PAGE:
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Property firms want Pag-Ibig to relax loan rules

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Published : Saturday, September 10, 2011 00:00
Written by : Krista Angela M. Montealegre Reporter

AN organization of the country’s biggest property developers want state-run Home Development Mutual Fund to relax loan rules, which have hampered the broader low-cost and socialized housing market.

In a briefing, Manuel Crisostomo, SHDA national president, said the new rules have brought down monthly Pag-IBIG Fund take outs by 37 percent to P2.4 billion this year from the average monthly loan take outs of P4 billion in 2009.

“The new procedures made it more and more difficult for buyers to avail of loans, get their loans approved and move in to their homes,” said Crisostomo.

Amid homebuyers’ difficulty in obtaining loans, SHDA—which counts Ayala Land Inc., Robinsons Land Corp. and SM Development Corp. as members—may defer the roll out of new projects until these concerns are addressed.

Pag-IBIG Fund now requires a loan applicant to present an income tax return as an additional requirement on top of the employment certification required in the past.

The fund also requires that 40 percent of the net disposable income of a loan applicant can cover monthly amortization. This should be changed to around 50 percent to 60 percent of formal income from the current net disposable income, Crisostomo said.

SHDA members also pay back Pag-IBIG Fund the defaulted loan obtained by their clients, which should be enough guarantee for the fund, he added.

The organization is holding talks with government housing agencies to identify strategic measures to boost the sector’s performance.

“This is a major challenge for us in the industry, which is catering to the low-income market, where Pag-IBIG plays a most major role in providing buyers financing,” said Crisostomo.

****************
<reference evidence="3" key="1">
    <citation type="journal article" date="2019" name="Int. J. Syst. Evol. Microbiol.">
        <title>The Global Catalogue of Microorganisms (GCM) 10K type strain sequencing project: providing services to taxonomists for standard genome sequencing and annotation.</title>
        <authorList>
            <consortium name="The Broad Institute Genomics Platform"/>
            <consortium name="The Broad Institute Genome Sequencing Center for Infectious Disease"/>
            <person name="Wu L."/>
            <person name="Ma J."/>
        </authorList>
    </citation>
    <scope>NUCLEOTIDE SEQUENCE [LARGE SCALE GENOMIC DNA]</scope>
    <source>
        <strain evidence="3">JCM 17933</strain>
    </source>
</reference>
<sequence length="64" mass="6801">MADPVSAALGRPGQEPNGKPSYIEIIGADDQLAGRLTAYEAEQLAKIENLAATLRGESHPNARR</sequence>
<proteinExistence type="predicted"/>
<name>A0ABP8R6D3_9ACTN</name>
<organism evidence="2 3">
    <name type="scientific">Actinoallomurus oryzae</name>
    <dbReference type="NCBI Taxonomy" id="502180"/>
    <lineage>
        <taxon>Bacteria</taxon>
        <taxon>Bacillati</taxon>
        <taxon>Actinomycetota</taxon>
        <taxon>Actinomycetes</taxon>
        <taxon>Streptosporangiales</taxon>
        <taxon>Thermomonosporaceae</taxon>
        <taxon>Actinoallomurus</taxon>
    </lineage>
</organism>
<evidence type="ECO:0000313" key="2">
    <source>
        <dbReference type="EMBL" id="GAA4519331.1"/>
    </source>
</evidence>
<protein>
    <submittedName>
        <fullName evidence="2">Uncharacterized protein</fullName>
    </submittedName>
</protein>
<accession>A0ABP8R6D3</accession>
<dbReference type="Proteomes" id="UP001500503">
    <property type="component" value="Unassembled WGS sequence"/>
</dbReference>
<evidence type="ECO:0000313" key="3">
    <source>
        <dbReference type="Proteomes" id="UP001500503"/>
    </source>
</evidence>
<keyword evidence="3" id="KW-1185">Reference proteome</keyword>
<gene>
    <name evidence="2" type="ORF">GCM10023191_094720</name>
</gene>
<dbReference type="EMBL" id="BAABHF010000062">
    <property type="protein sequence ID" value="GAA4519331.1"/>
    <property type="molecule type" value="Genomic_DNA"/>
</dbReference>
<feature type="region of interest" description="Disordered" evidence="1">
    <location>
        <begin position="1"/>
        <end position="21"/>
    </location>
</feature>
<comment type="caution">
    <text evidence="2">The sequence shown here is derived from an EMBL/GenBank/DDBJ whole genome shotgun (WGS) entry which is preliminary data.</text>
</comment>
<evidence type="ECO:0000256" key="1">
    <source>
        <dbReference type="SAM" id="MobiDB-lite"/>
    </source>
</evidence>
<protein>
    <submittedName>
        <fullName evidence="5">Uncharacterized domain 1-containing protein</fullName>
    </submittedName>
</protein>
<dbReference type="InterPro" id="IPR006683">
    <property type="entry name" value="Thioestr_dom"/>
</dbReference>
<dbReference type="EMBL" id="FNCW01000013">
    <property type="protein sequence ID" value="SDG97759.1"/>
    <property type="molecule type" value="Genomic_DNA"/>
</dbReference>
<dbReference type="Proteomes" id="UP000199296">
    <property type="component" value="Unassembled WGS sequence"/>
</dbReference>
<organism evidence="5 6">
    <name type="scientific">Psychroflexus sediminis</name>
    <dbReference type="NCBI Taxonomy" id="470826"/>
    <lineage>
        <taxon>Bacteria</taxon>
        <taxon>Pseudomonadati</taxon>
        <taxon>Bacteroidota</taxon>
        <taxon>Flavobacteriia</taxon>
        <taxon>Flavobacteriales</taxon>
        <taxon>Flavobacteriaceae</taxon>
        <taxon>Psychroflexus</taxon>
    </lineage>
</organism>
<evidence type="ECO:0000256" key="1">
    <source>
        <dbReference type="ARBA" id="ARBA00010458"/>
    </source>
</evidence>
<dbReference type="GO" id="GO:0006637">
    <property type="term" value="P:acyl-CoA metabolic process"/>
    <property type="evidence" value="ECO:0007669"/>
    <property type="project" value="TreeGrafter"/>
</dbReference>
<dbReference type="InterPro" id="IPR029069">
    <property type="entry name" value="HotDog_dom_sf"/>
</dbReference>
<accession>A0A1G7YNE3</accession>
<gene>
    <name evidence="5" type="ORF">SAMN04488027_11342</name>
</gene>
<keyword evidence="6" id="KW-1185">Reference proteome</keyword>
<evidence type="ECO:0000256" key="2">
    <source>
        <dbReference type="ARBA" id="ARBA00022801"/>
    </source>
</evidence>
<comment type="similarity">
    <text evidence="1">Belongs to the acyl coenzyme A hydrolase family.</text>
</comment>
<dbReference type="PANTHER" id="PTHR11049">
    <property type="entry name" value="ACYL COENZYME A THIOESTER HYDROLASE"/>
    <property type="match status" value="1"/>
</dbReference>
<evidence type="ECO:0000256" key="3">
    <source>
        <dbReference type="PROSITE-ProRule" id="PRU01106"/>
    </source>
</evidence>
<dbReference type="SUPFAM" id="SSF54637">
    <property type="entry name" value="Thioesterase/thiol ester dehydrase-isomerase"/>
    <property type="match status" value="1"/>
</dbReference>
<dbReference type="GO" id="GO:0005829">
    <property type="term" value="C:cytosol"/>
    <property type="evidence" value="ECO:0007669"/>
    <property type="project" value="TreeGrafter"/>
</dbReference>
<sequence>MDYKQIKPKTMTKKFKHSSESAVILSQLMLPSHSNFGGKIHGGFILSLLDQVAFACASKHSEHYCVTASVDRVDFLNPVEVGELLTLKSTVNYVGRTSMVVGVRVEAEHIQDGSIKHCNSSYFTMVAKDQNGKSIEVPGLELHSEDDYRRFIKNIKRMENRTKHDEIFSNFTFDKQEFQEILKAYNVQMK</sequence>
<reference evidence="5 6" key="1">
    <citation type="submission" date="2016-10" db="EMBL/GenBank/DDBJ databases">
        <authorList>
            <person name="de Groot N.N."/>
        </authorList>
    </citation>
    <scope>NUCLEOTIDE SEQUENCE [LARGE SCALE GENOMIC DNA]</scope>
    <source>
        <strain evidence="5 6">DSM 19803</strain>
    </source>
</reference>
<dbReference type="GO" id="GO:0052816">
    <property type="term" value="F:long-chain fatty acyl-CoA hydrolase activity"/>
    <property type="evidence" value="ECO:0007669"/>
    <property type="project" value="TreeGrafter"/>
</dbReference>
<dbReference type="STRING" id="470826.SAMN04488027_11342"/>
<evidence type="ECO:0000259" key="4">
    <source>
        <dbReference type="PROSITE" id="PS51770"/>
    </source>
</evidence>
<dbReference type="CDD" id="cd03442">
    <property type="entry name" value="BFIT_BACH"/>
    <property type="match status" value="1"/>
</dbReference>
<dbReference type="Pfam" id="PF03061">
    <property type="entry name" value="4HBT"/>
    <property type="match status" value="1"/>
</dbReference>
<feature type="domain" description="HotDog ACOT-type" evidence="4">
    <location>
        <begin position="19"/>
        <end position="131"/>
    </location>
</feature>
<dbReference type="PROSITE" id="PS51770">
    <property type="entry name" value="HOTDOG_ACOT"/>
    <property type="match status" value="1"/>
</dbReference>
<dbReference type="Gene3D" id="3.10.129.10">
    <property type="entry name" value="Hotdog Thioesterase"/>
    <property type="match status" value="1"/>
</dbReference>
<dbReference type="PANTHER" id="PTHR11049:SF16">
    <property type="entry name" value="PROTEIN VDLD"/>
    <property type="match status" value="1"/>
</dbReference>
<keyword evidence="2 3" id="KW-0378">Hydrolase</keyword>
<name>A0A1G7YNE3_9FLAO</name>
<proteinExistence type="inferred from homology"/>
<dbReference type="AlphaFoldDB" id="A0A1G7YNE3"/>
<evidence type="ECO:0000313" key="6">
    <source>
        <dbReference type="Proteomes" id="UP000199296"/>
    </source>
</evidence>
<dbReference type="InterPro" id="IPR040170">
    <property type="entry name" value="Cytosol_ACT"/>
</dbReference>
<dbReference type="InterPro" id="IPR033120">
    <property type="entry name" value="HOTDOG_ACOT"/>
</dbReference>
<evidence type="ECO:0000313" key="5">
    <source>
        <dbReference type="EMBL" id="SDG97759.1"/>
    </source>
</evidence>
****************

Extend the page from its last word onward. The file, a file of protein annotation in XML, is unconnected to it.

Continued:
In the mass housing sector, Pag-IBIG accounts for bulk or 65 percent of the financing, while the balance is spread among the banking and financial institutions, which cater to the higher income groups.

Average Pag-IBIG loan size in the low-cost market range from P750,000 to below P1 million and about P400,000 for the socialized housing projects.

Crisostomo said the “innocent” developers are paying the price for the “isolated” fiasco caused by Globe Asiatique Realty Holdings Corp., which allegedly had “ghost borrowers” who were granted Pag-IBIG Fund loans.

Another blow to the housing sector is the Land Registration Authority computerization project, which was meant to streamline business processes and link registers of deeds nationwide.

The long transition process has extended transaction processes from several days to more than three months, Crisostomo said.

“Instead of being able to move in to their new homes immediately, these individuals have to pay their rent for their current homes, instead of paying the amortization for their own homes,” he added.

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